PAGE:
The little girl in the wheelchair is Abby.  She is 11 yo, right between my 12 yo Rachel and 10 yo Prairie.  Sidney hangs out a lot with Abby, eating meals, playing card games and gets his little sister fix.  Ha — I just discovered something that irritates my easy-going Sidney —  himself singing off-key.  He is thankful he realized and corrected it.  By this time, he knew the screen had the words, so you can see him squinting and closing one eye, trying to read the screen.  His vision has improved a lot, but he often wears the the eye-patch for reading and convincing small kids that he is a pirate.


Mystifying friendship

From Memphis with love . . .

Several years ago, maybe 5 or so, I attended a 2-day workshop for homeschooling moms.  I met a lovely lady named Michelle.  It was one of those rare, instant connections, a recognition of another heart that gets your heart.  I knew the moment she nonchalantly squeezed the dead cow’s eyeball in my direction, while pretending to seriously focus on note-taking.  We laughed a lot together and enjoyed many talks.   At the end of that workshop, I hugged her goodbye and sadly assumed that I would never see her again. She was a busy mom.  I was a busy mom.  We live about 3 hours apart and life happens.

To my surprise, Michelle called me not long after and drove that long 3 hours with her 3 little daughters to see me.  I was thrilled to reconnect with her, meet her beautiful daughters and introduce her to my children.  We spent a lovely day together and I regretted the need to let her go back home.  I hoped to one day visit her, but you know . . .the 3 hour drive and life.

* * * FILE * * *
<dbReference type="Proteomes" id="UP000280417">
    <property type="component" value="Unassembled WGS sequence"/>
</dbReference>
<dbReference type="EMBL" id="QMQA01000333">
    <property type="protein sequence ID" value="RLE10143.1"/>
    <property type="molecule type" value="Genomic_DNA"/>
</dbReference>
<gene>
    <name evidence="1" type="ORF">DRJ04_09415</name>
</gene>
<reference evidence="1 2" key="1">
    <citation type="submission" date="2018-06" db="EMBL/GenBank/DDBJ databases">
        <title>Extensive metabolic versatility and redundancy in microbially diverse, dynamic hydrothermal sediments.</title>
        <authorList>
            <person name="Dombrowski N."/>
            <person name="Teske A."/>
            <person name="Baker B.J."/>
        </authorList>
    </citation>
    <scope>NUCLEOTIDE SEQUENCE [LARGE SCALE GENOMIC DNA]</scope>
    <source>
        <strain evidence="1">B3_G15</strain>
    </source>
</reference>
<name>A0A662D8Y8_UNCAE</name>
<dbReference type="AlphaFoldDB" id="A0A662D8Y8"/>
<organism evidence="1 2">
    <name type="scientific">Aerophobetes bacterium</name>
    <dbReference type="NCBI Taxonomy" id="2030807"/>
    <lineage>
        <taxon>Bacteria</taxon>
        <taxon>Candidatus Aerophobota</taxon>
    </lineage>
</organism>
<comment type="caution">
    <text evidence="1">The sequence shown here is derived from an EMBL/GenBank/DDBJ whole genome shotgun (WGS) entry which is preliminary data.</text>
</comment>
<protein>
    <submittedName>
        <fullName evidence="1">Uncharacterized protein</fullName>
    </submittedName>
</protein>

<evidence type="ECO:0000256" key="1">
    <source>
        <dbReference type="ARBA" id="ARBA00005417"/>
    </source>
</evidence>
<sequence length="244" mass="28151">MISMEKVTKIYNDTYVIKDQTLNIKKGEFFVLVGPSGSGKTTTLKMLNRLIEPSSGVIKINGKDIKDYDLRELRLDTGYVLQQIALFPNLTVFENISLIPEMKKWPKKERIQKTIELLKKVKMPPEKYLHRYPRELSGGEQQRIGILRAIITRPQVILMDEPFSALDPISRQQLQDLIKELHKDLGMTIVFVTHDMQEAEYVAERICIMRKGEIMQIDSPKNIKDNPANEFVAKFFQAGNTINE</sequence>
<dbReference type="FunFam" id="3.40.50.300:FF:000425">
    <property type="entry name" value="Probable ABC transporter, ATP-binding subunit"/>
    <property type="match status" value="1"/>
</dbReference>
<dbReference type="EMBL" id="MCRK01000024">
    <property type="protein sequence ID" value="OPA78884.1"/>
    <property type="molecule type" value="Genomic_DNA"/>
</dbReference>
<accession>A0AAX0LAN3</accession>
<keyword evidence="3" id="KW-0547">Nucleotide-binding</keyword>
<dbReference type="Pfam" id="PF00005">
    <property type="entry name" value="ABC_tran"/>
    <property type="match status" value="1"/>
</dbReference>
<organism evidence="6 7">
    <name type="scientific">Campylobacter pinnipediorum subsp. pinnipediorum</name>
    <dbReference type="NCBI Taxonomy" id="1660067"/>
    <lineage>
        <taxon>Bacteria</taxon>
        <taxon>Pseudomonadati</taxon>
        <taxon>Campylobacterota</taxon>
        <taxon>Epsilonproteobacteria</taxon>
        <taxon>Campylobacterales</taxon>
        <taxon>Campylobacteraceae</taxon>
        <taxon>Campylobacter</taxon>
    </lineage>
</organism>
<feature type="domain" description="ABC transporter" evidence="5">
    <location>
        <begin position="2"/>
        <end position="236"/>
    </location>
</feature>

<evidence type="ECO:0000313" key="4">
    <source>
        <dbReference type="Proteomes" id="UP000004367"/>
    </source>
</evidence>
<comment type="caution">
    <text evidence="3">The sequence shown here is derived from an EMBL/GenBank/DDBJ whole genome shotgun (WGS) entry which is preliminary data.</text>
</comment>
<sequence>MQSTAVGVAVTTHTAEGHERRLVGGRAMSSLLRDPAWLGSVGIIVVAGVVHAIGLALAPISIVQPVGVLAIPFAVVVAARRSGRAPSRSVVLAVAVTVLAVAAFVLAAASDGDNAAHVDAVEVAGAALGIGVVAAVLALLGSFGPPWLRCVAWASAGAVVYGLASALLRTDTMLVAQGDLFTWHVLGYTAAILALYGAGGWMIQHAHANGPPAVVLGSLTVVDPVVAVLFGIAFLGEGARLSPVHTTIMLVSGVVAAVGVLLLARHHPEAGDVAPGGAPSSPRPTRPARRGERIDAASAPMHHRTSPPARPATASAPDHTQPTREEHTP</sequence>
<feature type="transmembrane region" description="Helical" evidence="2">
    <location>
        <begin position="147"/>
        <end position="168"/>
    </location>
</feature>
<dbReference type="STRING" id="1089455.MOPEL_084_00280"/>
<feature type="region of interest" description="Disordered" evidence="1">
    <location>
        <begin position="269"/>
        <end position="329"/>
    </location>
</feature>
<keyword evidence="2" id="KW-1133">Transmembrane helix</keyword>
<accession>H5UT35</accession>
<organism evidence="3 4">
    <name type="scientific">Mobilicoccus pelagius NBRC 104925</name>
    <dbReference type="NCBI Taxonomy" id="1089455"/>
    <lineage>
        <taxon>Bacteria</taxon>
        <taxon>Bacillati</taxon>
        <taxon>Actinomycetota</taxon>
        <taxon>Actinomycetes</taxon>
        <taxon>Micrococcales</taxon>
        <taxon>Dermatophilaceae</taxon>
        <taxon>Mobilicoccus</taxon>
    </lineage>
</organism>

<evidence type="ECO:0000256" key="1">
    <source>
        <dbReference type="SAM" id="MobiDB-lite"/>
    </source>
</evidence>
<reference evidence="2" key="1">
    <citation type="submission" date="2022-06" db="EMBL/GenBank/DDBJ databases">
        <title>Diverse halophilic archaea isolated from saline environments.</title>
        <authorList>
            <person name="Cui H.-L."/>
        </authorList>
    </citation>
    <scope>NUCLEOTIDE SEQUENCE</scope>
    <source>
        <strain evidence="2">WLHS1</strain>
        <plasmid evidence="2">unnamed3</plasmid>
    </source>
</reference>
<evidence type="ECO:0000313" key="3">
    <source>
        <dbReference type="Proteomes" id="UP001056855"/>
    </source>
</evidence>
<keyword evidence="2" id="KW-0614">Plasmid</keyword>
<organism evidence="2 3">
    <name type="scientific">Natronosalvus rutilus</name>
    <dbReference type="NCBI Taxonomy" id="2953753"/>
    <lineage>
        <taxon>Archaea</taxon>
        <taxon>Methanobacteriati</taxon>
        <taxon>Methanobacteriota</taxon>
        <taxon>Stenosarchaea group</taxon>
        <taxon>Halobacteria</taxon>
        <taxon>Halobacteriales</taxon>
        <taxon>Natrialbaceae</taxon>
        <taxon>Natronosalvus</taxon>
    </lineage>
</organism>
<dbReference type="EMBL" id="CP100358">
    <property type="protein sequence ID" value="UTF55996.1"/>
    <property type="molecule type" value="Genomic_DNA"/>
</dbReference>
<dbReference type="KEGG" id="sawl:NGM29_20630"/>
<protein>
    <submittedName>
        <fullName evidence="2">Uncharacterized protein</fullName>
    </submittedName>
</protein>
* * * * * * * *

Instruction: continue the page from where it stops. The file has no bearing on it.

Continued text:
Several years passed and Michelle stumbled onto the news of Sidney’s tumor.  She emailed me and planned another visit —this time, an approximate 11-hour drive to Memphis Tennessee.  So I met Michelle a third time.

That is not a normal heart.  That is a selfless and faithful heart and I am blessed, though also perplexed, she chose to count me a friend.  I’ve never gotten in the car and driven to see her, never sent her a birthday card or even kept up with her.  I either don’t talk much or I get nervous, swing the other way and talk too much, jumping right into tough, even awkward topics.  Unlike some people in my family, I don’t connect with people quickly.

But this friend overlooked my little oddities and hung in there beyond time and distance.  To top it off, she brought along one of her other friends, Kris.  I only got to hang out with Michelle and Kris for a few hours.  But I have a feeling Kris could be another one of those special, rare friends too.  They left Sidney and I both smiling and happy.  Isn’t that one of the best goals we can have?  To leave other people smiling and happy?

I don’t know all of God’s plans in this cancer muckiness, but I know he is blessing us many, many times over.

epic adventure text

From Memphis with love . . .

Far away in North Carolina, my husband sunk to new lows of oblivion.  Or wife torture.  I am still debating the possibles.

Meanwhile, my youngest daughter created a new art form.   She is 10 yo and doesn’t know that texting is meant for necessary information in-the-moment.  Thus, Prairie has developed epic adventure texting, which is exactly what it sounds like — she turns the goings-on at home into an epic length adventure with her thumbs.

Allow me to set the stage and tell the story . . .